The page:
The Canadian Museum for Human Rights (CMHR) has issued a national public call for photographs to be considered for a major exhibition marking Canada's 150th birthday in 2017.
Points of View, a national human rights photography exhibition, will use crowd-sourced images to reflect themes in four categories – freedom of expression; inclusion and diversity; reconciliation; and human rights and the environment (see attached backgrounder). Photos for the exhibition will be chosen by a multidisciplinary jury and curated for display in the Museum's Level 1 Gallery.
"We want to create a powerful visual array that showcases many diverse perspectives and experiences of Canadians for our country's 150th anniversary," CMHR president and CEO John Young said. "Our featured themes will encourage images that are empowering and inspiring, that highlight human dignity, and that underscore the resilience, determination and hard work required to contribute promote human rights for all. They also reflect Canadians' ongoing efforts towards reconciliation between Indigenous and non-Indigenous people."
Selected photos will be displayed in the juried exhibition and be eligible for cash awards in seven categories, ranging from $1,000 to $2,500. A jury comprised of human rights advocates and experts, artists and photojournalists will select the winners, except for one "People's Choice" award to be selected by viewers, online and in-gallery, after the exhibition opens next summer.
Submissions will be accepted until December 31, 2016 in two age categories: General and Youth (under 18). The images can be digital or film-based, colour or black-and-white, taken with a camera or mobile device, and must be submitted electronically. Entrants must be residents of Canada. Complete rules, instructions and answers to frequently asked questions can be accessed through the CMHR website.
The Canadian Museum for Human Rights is the first museum in the world solely dedicated to the evolution, celebration and future of human rights. It is the first national museum in Canada to be built outside the National Capital Region. Using multimedia technology and other innovative approaches, the Museum creates inspiring encounters with human rights appropriate for all ages, in a visitor experience unlike any other.
The CMHR is seeking photographs from across Canada that depict or inspire reflection and dialogue on:
- Freedom of expression
Images submitted under this category should provoke thought and conversation about the importance of freedom to express and receive opinions, beliefs and ideas. In considering and composing your photographs, consider the different forms that expression can take. Think about what happens when different opinions conflict, and ways that various forms of expression can be repressed or controlled.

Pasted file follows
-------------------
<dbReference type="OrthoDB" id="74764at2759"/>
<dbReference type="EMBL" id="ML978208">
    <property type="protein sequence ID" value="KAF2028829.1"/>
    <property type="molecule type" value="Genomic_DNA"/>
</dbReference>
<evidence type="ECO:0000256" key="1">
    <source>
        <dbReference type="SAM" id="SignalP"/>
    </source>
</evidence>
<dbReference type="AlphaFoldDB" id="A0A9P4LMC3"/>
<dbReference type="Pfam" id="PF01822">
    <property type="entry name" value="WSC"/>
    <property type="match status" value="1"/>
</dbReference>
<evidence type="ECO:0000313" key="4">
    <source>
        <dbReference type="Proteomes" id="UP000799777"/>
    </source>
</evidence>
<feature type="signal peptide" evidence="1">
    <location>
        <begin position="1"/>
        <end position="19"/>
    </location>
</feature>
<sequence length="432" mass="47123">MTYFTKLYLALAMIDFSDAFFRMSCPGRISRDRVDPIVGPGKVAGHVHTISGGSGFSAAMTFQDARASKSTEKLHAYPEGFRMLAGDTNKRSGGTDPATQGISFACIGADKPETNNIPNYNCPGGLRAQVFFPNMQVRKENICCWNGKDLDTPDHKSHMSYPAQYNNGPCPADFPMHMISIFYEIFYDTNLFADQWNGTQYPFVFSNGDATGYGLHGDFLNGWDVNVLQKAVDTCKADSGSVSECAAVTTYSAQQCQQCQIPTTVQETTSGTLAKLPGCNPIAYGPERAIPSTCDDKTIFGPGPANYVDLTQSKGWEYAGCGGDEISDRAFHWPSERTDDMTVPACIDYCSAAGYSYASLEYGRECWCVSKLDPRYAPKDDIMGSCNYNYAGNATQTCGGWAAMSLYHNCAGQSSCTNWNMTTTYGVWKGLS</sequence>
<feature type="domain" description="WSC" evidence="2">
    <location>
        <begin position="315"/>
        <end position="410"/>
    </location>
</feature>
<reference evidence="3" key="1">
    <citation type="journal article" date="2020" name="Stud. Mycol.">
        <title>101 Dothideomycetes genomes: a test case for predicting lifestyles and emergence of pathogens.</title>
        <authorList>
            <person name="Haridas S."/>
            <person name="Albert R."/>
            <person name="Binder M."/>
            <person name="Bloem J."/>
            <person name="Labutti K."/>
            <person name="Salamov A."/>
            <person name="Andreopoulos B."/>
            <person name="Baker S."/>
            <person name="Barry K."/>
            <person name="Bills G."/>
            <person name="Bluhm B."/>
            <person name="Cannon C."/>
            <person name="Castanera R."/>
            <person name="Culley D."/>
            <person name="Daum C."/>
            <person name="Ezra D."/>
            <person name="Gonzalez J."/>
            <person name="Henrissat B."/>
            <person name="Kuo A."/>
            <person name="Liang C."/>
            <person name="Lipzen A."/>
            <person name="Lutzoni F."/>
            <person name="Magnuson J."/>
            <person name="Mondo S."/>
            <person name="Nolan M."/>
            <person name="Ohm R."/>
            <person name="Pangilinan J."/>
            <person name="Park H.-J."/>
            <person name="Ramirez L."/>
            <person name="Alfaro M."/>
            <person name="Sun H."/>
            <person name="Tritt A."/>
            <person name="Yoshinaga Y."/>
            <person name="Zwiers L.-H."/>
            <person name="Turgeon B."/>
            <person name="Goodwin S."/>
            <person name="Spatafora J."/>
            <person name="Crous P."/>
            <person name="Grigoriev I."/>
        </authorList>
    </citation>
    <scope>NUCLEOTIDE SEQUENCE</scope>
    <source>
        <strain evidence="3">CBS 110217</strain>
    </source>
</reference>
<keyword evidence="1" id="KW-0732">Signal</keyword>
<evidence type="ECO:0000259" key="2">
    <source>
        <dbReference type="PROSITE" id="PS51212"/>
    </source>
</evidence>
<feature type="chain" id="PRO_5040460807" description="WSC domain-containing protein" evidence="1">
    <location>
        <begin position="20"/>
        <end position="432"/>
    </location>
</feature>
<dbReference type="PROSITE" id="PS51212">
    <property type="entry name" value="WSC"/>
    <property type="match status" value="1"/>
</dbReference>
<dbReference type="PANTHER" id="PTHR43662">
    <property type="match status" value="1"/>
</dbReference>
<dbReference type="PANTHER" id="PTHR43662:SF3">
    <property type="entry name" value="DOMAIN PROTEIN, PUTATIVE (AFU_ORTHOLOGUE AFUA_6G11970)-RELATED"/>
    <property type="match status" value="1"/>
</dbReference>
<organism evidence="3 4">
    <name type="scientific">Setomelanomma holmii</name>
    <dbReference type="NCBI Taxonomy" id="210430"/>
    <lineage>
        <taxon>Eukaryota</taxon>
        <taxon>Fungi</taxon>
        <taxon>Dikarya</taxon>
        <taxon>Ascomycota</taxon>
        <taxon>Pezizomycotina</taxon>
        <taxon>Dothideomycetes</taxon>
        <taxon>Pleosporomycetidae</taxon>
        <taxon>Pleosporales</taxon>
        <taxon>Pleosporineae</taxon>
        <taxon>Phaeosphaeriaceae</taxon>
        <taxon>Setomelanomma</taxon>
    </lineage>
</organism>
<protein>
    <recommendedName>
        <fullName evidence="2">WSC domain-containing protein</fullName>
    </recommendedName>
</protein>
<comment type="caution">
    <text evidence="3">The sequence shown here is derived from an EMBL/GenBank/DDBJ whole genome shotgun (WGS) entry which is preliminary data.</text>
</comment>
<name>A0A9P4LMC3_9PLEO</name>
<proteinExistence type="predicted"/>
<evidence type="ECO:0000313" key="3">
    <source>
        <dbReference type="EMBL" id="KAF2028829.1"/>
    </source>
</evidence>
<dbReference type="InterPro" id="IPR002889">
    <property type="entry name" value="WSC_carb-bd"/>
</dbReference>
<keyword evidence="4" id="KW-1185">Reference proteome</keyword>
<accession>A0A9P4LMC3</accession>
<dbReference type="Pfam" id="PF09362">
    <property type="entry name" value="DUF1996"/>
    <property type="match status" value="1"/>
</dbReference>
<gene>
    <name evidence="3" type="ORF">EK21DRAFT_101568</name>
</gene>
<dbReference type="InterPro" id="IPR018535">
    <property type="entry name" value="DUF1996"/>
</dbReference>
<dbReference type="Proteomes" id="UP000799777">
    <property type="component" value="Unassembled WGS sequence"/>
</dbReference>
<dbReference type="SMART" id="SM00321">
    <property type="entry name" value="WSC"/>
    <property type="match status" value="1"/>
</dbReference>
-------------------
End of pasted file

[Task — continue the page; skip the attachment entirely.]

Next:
- Inclusion and diversity
Photographs considered for this category should reflect inclusion and diversity among people, communities or institutions. They might suggest what it looks like when everyone has an equal chance to participate in community life. They might provoke discussion about the ways that human rights are enhanced by inclusion and diversity, or the price we pay when they are ignored. Photos might also explore whether efforts at inclusion bring diverse groups into conflict.
Photos in this category can relate to the process of reconciliation with Indigenous Peoples, to the legacy of Indian Residential Schools, or to the aftermath of another human rights violation. Your images might pose questions about whether people who have been divided can live in harmony. Perhaps they will show how the legacy of past violations lives on in the present. Or you might try to reflect a relationship between remembering the past and coming together for the future.
- Human rights and the environment:
Images entered under this theme should explore the relationship between human rights and environmental issues. Think about the connection between human rights and our planet's sustainability. Consider how a healthy environment contributes to human rights and what happens to human rights when environmental health is disregarded.